Her second full album (follow up of 2017’s Lenticular) is released by Denovali, and will probably help gain the recognition she deserves to get. The album is impressive enough in itself, but watching her perform on the recent Rewire festival confirmed that she is an artist that will get herself known soon.

Her music is not easy to pinpoint… Denovali states she is ‘sitting somewhere between Biosphere and Boards of Canada’, but that seems to ignore her powerful techno background (especially when performing live). The ‘post-IDM’ reference to Warp (“electronic listening music for quiet nights and club drowsy dawns”) feels more to the point.
But why the references? Struiwigh definitely defines her own style. It’s ambient, and yet it isn’t. It’s techno, and yet it isn’t. It’s experimental electronics, and yet it isn’t.
In fact, it’s easier to write about what genre this is nót, than describe what it is. And that is always a good sign: a sign of a creative artist entering new territories!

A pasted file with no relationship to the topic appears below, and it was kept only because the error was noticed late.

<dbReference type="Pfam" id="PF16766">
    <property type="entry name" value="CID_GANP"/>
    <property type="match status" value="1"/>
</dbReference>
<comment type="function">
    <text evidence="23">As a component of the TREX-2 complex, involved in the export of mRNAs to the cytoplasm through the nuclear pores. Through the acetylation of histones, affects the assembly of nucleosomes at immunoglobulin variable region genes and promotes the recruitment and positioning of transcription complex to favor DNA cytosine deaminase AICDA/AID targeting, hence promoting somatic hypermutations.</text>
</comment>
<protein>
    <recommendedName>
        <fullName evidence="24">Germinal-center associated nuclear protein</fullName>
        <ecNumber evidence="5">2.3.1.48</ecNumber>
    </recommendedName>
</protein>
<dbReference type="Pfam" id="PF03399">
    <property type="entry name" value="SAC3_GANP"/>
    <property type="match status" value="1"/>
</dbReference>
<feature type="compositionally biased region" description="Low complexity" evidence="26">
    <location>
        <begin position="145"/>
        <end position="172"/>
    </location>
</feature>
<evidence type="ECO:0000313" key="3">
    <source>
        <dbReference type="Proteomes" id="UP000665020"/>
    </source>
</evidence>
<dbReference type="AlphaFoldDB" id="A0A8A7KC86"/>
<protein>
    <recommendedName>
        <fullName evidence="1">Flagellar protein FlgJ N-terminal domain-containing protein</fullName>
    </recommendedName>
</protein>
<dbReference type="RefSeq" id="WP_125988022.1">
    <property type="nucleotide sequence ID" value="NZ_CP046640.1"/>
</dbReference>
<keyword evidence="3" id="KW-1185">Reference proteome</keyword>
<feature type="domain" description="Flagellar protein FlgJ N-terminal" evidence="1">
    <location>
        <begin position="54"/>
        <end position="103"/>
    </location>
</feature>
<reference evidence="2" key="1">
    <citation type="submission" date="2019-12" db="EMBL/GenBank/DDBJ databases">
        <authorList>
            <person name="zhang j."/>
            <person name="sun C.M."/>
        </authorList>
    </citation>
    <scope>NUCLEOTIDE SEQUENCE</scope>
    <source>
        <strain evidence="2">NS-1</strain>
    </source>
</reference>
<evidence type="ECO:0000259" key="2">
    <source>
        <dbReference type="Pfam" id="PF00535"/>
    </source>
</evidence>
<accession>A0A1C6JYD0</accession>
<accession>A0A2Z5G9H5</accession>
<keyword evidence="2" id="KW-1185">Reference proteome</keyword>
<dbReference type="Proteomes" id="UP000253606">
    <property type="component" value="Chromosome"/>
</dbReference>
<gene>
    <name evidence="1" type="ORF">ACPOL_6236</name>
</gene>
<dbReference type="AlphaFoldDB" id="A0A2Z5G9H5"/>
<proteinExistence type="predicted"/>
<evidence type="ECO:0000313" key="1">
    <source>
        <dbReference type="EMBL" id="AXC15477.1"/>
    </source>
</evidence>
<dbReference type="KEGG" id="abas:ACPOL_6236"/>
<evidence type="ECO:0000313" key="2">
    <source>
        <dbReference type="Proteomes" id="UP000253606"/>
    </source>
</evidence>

Sonae - ISWB


Is it a just coincidence, or is a new wave of female composers/musicians/DJ’s currently re-defining electronic music? Artists like Nadia Struiwigh (mentioned above), Dasha Rush (mentioned earlier), and many others seem to unite in a musical feminist community, dedicated to prove the fact that “electronic music is not a boys club”.
“We Are Here”,
the title of the closing on Sonae‘s new album (released on Gudrun Gut’s Monika Enterprise), leaves no room for doubt about that. Better get used to it.

I Started Wearing Black” is a strong personal statement (“… resulting from an individual situation (lovesickness), I started to wear black(gaining weight and feeling ugly).”) as wel as a political one (“It was finished long before the black dresses were worn at the Golden Globes as a sign of protest against sexual violence.”).